COMMENTARY 978.4: The Parable of the Carpenter

A master carpenter who had worked for the same builder for nearly 50 years announced he was retiring. The builder told him how much he appreciated his work and presented him with a $5,000 bonus. Then he asked if he would build just one more house. He owned a magnificent lot with a spectacular view and wanted to build a dream home there.

The carpenter was bitterly disappointed at the small bonus and extra project, but the building fee would help him buy a small cottage. He agreed to build the dream house.

He had always prided himself on his uncompromising commitment to quality, but his resentment caused him to cut corners, ignore details, and accept shoddy workmanship from his workers. He even looked the other way when some of them substituted cheaper materials and pocketed the difference.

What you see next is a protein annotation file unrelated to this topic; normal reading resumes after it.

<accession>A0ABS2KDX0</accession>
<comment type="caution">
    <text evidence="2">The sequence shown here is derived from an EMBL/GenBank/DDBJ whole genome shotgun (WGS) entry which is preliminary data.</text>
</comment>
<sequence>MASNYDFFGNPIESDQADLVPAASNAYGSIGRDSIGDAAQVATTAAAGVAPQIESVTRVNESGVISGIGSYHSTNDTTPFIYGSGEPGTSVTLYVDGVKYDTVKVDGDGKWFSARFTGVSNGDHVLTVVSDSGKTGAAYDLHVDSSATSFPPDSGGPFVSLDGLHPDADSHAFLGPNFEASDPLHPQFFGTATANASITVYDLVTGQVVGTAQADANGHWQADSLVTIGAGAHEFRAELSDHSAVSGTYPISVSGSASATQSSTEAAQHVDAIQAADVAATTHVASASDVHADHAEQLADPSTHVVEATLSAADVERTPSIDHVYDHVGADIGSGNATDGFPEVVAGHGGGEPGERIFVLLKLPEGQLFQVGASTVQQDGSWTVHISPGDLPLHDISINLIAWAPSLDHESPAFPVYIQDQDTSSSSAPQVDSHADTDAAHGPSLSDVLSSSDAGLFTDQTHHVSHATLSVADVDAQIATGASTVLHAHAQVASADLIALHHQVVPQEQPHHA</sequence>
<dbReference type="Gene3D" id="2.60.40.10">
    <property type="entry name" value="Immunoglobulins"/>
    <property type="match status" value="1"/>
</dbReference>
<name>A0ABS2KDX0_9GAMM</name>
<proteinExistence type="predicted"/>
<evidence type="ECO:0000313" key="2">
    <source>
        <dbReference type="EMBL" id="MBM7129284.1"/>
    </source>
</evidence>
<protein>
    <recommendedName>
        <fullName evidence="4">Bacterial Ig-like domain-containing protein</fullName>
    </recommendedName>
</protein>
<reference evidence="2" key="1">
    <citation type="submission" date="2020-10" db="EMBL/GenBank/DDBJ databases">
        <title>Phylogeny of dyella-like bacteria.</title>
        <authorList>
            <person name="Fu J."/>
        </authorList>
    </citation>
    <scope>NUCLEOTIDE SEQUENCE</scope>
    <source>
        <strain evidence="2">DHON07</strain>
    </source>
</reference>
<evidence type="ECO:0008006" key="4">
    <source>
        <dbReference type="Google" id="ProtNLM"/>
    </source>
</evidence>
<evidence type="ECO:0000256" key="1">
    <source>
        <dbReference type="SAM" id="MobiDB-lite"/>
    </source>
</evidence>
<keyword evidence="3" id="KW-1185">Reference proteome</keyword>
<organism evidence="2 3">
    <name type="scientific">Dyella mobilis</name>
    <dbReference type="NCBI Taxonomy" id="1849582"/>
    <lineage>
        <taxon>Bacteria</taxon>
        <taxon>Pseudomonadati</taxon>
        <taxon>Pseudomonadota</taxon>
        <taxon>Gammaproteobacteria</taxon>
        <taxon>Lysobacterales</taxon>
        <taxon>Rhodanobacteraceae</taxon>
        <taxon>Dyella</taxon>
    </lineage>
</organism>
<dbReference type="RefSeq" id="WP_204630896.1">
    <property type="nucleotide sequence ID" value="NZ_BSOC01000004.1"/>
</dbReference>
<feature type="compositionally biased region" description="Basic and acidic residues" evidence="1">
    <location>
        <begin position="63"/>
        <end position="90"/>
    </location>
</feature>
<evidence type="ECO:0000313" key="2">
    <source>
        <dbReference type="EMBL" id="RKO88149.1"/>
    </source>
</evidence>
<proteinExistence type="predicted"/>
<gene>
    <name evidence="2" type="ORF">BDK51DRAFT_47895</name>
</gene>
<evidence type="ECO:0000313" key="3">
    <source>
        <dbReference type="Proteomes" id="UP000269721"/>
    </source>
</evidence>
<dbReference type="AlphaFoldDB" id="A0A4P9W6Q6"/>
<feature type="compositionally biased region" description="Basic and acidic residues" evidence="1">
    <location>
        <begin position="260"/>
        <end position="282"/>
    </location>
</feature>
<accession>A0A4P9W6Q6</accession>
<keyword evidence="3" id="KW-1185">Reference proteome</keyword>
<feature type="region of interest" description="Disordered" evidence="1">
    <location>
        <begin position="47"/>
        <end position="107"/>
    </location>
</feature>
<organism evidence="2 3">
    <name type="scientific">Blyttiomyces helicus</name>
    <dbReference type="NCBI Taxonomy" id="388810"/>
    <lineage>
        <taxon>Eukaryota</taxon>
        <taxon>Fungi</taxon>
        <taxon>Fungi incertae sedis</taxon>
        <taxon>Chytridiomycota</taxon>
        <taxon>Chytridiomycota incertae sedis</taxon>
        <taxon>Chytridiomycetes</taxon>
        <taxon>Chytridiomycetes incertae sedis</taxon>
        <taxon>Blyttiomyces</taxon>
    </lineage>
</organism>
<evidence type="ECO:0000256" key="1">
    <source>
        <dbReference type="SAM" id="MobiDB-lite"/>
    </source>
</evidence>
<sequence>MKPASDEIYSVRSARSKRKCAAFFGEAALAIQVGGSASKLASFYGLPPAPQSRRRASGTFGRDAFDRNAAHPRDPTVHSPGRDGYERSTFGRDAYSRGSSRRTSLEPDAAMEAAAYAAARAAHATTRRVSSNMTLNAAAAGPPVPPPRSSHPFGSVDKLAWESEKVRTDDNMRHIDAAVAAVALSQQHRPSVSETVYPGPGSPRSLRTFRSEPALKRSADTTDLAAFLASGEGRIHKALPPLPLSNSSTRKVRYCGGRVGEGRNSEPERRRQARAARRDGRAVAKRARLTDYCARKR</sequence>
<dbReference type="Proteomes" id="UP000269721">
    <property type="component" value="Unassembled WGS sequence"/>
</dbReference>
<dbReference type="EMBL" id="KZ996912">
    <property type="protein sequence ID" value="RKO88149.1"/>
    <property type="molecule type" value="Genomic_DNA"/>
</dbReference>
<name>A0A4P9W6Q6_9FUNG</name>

When the house was finished, the builder shook the carpenter’s hand and with a huge smile gave him a thank-you card. The carpenter was disdainful – until he saw inside the card the deed to the house he’d just built.

The carpenter was ashamed to have misjudged his old friend and betrayed his own values, and he was remorseful that the house he would now live in for the rest of his life had been made so carelessly.

Our character is the house we live in, and it’s built piece by piece by our daily choices. Deceit, irresponsibility, and disrespect are like shoddy workmanship. Whenever we put in less than our best and ignore our potential for excellence, we create a future full of creaky floors, leaky roofs, and crumbling foundations.

This is Michael Josephson reminding you that character counts.

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